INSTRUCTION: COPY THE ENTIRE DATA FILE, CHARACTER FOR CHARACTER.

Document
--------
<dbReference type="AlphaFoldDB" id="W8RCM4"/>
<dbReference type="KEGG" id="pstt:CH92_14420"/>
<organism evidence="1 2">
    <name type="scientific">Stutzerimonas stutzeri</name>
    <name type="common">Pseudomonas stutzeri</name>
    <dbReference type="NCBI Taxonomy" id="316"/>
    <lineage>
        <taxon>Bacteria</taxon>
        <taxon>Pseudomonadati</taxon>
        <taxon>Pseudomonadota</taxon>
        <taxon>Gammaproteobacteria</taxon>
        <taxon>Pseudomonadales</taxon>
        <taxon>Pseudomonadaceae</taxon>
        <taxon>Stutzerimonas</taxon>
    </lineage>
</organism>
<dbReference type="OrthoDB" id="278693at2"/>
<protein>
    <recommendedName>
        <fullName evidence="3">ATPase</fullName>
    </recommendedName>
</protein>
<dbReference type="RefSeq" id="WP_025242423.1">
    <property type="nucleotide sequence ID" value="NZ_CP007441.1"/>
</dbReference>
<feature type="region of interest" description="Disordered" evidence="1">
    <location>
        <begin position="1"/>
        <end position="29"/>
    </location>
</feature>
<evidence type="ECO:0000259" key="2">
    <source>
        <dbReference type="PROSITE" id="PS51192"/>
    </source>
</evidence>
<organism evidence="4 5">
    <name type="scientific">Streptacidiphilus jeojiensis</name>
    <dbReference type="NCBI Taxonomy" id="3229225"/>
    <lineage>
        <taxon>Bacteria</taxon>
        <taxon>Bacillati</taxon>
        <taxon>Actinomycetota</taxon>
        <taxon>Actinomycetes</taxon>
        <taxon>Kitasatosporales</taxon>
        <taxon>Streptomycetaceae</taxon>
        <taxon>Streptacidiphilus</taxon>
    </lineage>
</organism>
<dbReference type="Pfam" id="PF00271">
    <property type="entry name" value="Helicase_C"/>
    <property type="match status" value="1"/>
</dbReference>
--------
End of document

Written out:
<dbReference type="AlphaFoldDB" id="W8RCM4"/>
<dbReference type="KEGG" id="pstt:CH92_14420"/>
<organism evidence="1 2">
    <name type="scientific">Stutzerimonas stutzeri</name>
    <name type="common">Pseudomonas stutzeri</name>
    <dbReference type="NCBI Taxonomy" id="316"/>
    <lineage>
        <taxon>Bacteria</taxon>
        <taxon>Pseudomonadati</taxon>
        <taxon>Pseudomonadota</taxon>
        <taxon>Gammaproteobacteria</taxon>
        <taxon>Pseudomonadales</taxon>
        <taxon>Pseudomonadaceae</taxon>
        <taxon>Stutzerimonas</taxon>
    </lineage>
</organism>
<dbReference type="OrthoDB" id="278693at2"/>
<protein>
    <recommendedName>
        <fullName evidence="3">ATPase</fullName>
    </recommendedName>
</protein>
<dbReference type="RefSeq" id="WP_025242423.1">
    <property type="nucleotide sequence ID" value="NZ_CP007441.1"/>
</dbReference>
<feature type="region of interest" description="Disordered" evidence="1">
    <location>
        <begin position="1"/>
        <end position="29"/>
    </location>
</feature>
<evidence type="ECO:0000259" key="2">
    <source>
        <dbReference type="PROSITE" id="PS51192"/>
    </source>
</evidence>
<organism evidence="4 5">
    <name type="scientific">Streptacidiphilus jeojiensis</name>
    <dbReference type="NCBI Taxonomy" id="3229225"/>
    <lineage>
        <taxon>Bacteria</taxon>
        <taxon>Bacillati</taxon>
        <taxon>Actinomycetota</taxon>
        <taxon>Actinomycetes</taxon>
        <taxon>Kitasatosporales</taxon>
        <taxon>Streptomycetaceae</taxon>
        <taxon>Streptacidiphilus</taxon>
    </lineage>
</organism>
<dbReference type="Pfam" id="PF00271">
    <property type="entry name" value="Helicase_C"/>
    <property type="match status" value="1"/>
</dbReference>